Immigration and ageing services may seem like 2 unrelated topics, but the 2 actually heavily depend on each other. Over a year ago, Katie Smith Sloan wrote that the key to filling the tremendous amount of job vacancies in aged-care services in most countries is through foreign-born workers.
Today, many governments continue ignoring those employment gaps in aged-care services, often through restrictive immigration policies. A recent U.K. policy uses a new points-based immigration system that severely underestimates the skill level of care workers, as well as disregards how U.K. policy will harm aged-services employment. The National Care Forum (NCF), comprised of U.K. health and social care providers, along with several other of GAN’s expert members, have responded. They note that the policies are shortsighted.
High-skilled jobs that pay low wages are not “low-skilled” jobs.
This is a misnomer that is costing many countries, including the U.K. good policy. The U.K.claims carer jobs are “low-skilled,” despite the evidence that front-line staff provide high-skill care, because they are paid a low-wage. For example, nursing assistants are required to have a certain understanding of medical training and emotional intelligence that most other jobs do not require.
However, due to the global reality of underfunding care systems, wages have not caught up with staff skill levels. NCF supports the high-skills required in this underpaid field. We cannot automate human care, we need people.
The New York Times reports that the British government “is trying to alter the composition of the migrant workforce, tilting it toward people with greater skills.” These new rules ignore the number of vacancies currently available, as well as the fact that providers train their own staff. NCF proposes a solution to use the points-based system to award extra points for care worker roles and give a 3-year visa for care workers.
The new U.K. rules only amplify immediate staffing issues.
NCF says that restricting immigration will not fix low wages or fill job vacancies. Restricting immigration will only make it harder to recruit. One of the Global Ageing Network’s members, Donald McCaskill CEO of Scottish Care, spoke to BBS Scotland, noting that the U.K. government had “not listened” to concerns and the new rules would put the entire care sector at risk of existence.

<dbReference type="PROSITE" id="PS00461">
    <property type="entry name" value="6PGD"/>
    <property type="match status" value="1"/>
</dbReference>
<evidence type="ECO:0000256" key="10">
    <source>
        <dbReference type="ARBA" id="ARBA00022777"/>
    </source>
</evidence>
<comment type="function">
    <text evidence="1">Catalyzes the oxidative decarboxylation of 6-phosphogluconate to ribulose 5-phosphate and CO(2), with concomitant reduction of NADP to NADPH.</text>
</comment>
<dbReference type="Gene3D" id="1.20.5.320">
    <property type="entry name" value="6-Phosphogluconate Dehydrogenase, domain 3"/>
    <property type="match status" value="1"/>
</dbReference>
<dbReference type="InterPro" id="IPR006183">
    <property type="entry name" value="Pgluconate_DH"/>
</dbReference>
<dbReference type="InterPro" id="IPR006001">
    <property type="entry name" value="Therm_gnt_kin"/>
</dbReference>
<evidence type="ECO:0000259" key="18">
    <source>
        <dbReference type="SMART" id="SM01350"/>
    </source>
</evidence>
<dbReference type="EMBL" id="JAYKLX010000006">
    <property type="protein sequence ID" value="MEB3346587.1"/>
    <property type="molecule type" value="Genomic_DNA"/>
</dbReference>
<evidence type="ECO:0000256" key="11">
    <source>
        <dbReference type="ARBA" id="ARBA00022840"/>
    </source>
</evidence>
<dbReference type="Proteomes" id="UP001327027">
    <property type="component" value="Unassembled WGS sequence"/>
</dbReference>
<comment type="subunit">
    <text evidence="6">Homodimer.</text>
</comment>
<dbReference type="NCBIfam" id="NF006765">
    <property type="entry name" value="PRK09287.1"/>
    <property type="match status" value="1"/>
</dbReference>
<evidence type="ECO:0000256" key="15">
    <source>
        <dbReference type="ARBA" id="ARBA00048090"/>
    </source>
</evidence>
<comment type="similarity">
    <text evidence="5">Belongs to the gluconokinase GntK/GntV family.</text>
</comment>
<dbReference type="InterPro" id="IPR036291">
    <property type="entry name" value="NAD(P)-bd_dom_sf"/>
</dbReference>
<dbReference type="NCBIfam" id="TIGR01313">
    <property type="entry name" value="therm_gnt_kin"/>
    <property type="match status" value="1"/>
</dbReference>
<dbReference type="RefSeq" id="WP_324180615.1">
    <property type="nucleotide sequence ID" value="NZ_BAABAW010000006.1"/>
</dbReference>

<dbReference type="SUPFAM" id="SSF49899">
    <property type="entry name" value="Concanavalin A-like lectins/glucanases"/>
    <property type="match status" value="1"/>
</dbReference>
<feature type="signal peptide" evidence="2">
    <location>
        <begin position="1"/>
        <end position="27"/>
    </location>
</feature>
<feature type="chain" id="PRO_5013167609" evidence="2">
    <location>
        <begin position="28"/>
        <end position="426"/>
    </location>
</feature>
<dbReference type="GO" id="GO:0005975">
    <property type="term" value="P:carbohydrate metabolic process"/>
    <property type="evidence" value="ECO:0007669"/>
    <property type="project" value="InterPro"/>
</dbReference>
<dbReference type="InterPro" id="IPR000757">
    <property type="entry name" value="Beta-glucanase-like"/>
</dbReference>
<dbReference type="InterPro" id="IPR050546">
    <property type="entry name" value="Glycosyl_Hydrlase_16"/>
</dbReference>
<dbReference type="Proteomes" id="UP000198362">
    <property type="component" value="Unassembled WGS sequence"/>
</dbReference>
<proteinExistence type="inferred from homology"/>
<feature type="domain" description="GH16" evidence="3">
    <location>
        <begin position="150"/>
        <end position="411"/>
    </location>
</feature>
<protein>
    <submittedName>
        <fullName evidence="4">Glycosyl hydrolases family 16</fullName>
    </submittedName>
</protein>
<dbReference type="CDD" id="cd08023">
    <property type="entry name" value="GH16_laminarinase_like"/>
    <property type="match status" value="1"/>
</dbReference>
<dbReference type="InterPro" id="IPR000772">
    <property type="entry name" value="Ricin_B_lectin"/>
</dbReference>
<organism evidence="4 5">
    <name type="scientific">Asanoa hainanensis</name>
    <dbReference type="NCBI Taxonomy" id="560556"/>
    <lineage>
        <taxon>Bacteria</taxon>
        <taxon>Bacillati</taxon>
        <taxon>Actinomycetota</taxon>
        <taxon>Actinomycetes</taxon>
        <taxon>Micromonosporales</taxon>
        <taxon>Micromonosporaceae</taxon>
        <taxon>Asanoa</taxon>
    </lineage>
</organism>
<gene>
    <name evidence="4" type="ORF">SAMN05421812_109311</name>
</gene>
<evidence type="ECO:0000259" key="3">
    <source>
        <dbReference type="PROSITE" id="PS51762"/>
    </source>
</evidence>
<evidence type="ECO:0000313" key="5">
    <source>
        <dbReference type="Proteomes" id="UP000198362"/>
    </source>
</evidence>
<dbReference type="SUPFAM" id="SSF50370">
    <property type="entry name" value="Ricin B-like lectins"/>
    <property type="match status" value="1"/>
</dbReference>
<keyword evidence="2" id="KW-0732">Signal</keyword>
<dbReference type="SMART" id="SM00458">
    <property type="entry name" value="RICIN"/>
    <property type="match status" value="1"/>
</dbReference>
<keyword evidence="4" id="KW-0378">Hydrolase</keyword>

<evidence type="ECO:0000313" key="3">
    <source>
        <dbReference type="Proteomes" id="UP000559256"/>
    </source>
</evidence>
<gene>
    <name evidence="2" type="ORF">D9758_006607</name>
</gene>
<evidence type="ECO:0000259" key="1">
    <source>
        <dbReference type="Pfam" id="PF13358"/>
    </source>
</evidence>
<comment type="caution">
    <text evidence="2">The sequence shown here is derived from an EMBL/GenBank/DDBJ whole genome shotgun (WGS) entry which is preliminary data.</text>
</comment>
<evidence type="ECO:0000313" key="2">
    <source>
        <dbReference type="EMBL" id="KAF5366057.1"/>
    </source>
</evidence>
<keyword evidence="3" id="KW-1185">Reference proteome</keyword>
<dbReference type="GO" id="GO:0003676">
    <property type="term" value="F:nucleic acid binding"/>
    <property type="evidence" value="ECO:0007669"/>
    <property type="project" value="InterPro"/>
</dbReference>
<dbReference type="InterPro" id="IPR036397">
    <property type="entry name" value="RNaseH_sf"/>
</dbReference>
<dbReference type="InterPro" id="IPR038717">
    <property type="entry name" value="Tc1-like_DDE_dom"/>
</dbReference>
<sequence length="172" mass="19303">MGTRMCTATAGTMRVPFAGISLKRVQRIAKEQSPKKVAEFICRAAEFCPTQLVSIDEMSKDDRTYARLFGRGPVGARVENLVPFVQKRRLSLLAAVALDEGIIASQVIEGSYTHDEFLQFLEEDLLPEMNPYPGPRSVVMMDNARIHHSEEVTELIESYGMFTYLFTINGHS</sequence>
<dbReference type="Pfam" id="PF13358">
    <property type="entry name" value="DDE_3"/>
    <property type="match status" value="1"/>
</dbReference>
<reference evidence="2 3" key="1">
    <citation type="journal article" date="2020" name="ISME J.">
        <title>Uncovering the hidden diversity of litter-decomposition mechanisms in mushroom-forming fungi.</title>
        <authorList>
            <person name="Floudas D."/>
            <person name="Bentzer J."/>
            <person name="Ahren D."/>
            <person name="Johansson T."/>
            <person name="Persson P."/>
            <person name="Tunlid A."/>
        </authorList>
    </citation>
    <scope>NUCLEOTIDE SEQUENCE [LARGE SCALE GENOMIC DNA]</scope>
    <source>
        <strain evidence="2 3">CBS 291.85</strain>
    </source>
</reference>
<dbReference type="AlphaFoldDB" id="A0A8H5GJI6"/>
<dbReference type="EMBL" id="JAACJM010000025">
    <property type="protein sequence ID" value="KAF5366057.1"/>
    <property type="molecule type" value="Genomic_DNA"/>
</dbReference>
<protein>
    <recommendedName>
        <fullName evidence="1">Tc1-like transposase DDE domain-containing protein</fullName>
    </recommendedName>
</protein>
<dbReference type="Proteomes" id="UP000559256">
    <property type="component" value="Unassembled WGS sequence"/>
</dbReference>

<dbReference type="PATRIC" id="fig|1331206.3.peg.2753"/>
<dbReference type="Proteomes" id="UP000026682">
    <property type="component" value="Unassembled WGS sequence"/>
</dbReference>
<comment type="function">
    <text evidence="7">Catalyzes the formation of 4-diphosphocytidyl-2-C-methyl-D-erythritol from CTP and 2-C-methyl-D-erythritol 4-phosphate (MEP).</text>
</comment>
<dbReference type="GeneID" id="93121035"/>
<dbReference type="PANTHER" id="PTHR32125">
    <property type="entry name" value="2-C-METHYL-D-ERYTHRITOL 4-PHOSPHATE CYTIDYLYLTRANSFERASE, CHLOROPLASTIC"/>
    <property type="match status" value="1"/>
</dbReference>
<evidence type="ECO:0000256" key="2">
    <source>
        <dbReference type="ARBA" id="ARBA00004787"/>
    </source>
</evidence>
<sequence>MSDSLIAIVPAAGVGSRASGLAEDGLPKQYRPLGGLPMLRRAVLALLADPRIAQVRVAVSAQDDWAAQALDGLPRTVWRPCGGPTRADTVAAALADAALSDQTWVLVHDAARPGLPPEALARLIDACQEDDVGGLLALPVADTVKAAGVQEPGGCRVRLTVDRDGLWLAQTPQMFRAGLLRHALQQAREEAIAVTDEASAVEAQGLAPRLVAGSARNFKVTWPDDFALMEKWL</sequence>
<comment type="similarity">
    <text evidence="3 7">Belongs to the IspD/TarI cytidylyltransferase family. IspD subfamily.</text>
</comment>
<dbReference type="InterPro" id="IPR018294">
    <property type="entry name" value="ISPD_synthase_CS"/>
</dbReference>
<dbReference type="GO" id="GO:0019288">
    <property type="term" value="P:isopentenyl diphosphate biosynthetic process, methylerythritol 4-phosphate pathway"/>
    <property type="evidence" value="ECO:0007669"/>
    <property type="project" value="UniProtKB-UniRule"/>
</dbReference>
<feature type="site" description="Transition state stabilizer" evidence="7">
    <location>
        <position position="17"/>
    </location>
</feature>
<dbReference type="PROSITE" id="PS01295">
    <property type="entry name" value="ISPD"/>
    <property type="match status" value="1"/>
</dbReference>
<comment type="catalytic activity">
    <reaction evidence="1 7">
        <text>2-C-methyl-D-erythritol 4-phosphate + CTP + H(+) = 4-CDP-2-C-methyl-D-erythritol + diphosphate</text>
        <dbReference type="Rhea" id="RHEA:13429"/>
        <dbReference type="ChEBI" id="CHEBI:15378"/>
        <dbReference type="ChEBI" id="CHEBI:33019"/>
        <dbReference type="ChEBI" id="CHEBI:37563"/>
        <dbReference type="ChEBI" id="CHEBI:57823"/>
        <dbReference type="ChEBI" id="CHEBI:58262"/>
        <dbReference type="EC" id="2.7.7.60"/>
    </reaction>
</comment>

Concerns with recruitment are felt in the U.S. as well. There are thousands of vacancies for nurses and nursing assistants and few applicants for most jobs. Home health aides and personal care aides were projected to be in the top 4 fastest growing U.S. occupations between 2016-2026. If these roles are not filled now, imagine how serious the worker shortage there will be with fewer native-born workers than ever before in the U.K., U.S., Canada, and Ireland.
Worker shortages will heighten global women’s issues.
As the new UK policies get implemented, the issue will become a heightened global women’s issue. Carers, the majority of whom are women, are already a largely unrecognized part of the labor force. Without carers, elder care systems crumple. Worker shortages will limit the number of slots available for older adults to access care, which means more people would have to quit their jobs to serve as caretakers for their loved ones. The burden of care will transition from paid to unpaid workers. Globally, that means women will lose on wages, exacerbating an already large pay gap.
The issues the U.K. faces span 5 continents. GAN’s immediate past Board Chair anticipated the unpredictability of the global rise in nationalism on the care economy. He said the shortage of trained staff in developed countries calls for a global solution, often impeded by political leanings. GAN will continue to draw attention to these issues and seek solutions. One thing is absolutely clear – there is no quality care without a quality workforce, whether in the U.K., the U.S. or elsewhere.